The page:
Monthly Archives: February 2014

DRACULA by Bram Stoker

CHAPTER 1 – Jonathan Harker’s Journal

3 May. Bistritz.–Left Munich at 8:35 P.M., on 1st May, arriving at Vienna early next morning; should have arrived at 6:46, but train was an hour late. Buda-Pesth seems a wonderful place, from the glimpse which I got of it from the train and the little I could walk through the streets. I feared to go very far from the station, as we had arrived late and would start as near the correct time as possible.

The impression I had was that we were leaving the West and entering the East; the most western of splendid bridges over the Danube, which is here of noble width and depth, took us among the traditions of Turkish rule.

We left in pretty good time, and came after nightfall to Klausenburgh. Here I stopped for the night at the Hotel Royale. I had for dinner, or rather supper, a chicken done up some way with red pepper, which was very good but thirsty. (Mem. get recipe for Mina.) I asked the waiter, and he said it was called “paprika hendl,” and that, as it was a national dish, I should be able to get it anywhere along the Carpathians.

I found my smattering of German very useful here, indeed, I don’t know how I should be able to get on without it.

Having had some time at my disposal when in London, I had visited the British Museum, and made search among the books and maps in the library regarding Transylvania; it had struck me that some foreknowledge of the country could hardly fail to have some importance in dealing with a nobleman of that country.

I find that the district he named is in the extreme east of the country, just on the borders of three states, Transylvania, Moldavia, and Bukovina, in the midst of the Carpathian mountains; one of the wildest and least known portions of Europe.

I was not able to light on any map or work giving the exact locality of the Castle Dracula, as there are no maps of this country as yet to compare with our own Ordance Survey Maps; but I found that Bistritz, the post town named by Count Dracula, is a fairly well-known place. I shall enter here some of my notes, as they may refresh my memory when I talk over my travels with Mina.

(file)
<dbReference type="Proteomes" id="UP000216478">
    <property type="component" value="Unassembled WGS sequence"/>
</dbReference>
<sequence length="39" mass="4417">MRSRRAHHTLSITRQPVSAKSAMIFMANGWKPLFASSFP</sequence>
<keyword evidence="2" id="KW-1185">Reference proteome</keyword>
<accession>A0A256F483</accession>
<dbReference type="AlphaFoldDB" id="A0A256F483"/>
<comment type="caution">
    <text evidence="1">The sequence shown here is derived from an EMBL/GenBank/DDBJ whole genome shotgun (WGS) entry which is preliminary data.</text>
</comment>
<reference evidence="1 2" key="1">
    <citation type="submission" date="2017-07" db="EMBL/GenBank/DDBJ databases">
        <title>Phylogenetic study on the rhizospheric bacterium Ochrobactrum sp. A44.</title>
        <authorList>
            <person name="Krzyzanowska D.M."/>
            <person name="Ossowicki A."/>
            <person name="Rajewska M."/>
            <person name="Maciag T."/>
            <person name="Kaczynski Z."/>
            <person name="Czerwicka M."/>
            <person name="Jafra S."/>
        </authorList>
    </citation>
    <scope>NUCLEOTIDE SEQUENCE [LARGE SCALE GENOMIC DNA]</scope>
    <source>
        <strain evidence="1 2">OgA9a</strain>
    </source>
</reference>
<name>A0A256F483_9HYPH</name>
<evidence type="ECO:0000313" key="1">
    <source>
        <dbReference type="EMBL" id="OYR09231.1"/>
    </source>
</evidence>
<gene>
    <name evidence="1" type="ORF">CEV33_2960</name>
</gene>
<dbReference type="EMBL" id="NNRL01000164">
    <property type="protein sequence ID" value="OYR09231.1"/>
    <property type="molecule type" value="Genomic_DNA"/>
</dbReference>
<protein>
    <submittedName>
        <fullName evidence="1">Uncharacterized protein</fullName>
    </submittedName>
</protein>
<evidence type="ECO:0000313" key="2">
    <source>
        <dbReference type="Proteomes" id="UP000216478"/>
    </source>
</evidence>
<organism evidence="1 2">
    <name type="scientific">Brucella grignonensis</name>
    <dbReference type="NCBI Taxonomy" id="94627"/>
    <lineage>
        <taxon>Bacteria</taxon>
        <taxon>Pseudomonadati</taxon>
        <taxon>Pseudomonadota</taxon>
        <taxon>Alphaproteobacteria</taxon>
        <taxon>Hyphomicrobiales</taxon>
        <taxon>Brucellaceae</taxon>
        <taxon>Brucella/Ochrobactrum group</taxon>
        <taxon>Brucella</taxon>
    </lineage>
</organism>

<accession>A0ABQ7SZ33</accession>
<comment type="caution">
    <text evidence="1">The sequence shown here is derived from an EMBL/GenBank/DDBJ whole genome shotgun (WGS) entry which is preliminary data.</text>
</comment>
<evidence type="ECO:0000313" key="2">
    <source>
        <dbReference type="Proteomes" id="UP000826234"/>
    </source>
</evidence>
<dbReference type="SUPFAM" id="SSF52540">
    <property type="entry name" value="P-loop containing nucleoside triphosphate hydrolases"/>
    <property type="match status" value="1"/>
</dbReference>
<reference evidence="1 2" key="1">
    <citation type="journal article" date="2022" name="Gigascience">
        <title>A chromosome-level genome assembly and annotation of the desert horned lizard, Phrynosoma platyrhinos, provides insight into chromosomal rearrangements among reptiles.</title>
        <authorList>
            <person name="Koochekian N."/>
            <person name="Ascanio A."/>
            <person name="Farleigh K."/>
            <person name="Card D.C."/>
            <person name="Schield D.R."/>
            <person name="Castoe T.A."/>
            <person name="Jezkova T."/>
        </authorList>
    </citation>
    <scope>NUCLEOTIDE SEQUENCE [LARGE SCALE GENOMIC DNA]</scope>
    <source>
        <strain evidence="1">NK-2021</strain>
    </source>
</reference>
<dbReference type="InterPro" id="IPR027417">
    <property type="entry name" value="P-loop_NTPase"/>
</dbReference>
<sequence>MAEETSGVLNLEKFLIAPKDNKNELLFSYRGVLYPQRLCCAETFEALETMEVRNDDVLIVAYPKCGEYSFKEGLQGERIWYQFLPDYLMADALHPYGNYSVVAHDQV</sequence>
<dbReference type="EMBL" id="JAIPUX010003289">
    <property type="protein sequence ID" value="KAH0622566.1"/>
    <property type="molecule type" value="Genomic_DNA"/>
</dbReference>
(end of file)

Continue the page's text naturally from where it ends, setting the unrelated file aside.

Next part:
In the population of Transylvania there are four distinct nationalities: Saxons in the South, and mixed with them the Wallachs, who are the descendants of the Dacians; Magyars in the West, and Szekelys in the East and North. I am going among the latter, who claim to be descended from Attila and the Huns. This may be so, for when the Magyars conquered the country in the eleventh century they found the Huns settled in it.

I read that every known superstition in the world is gathered into the horseshoe of the Carpathians, as if it were the centre of some sort of imaginative whirlpool; if so my stay may be very interesting. (Mem., I must ask the Count all about them.)

I did not sleep well, though my bed was comfortable enough, for I had all sorts of queer dreams. There was a dog howling all night under my window, which may have had something to do with it; or it may have been the paprika, for I had to drink up all the water in my carafe, and was still thirsty. Towards morning I slept and was wakened by the continuous knocking at my door, so I guess I must have been sleeping soundly then.

I had for breakfast more paprika, and a sort of porridge of maize flour which they said was “mamaliga”, and egg-plant stuffed with forcemeat, a very excellent dish, which they call “impletata”. (Mem., get recipe for this also.)

I had to hurry breakfast, for the train started a little before eight, or rather it ought to have done so, for after rushing to the station at 7:30 I had to sit in the carriage for more than an hour before we began to move.

It seems to me that the further east you go the more unpunctual are the trains. What ought they to be in China?

All day long we seemed to dawdle through a country which was full of beauty of every kind. Sometimes we saw little towns or castles on the top of steep hills such as we see in old missals; sometimes we ran by rivers and streams which seemed from the wide stony margin on each side of them to be subject to great floods. It takes a lot of water, and running strong, to sweep the outside edge of a river clear.

At every station there were groups of people, sometimes crowds, and in all sorts of attire. Some of them were just like the peasants at home or those I saw coming through France and Germany, with short jackets, and round hats, and home-made trousers; but others were very picturesque.

The women looked pretty, except when you got near them, but they were very clumsy about the waist. They had all full white sleeves of some kind or other, and most of them had big belts with a lot of strips of something fluttering from them like the dresses in a ballet, but of course there were petticoats under them.

The strangest figures we saw were the Slovaks, who were more barbarian than the rest, with their big cow-boy hats, great baggy dirty-white trousers, white linen shirts, and enormous heavy leather belts, nearly a foot wide, all studded over with brass nails. They wore high boots, with their trousers tucked into them, and had long black hair and heavy black moustaches. They are very picturesque, but do not look prepossessing. On the stage they would be set down at once as some old Oriental band of brigands. They are, however, I am told, very harmless and rather wanting in natural self-assertion.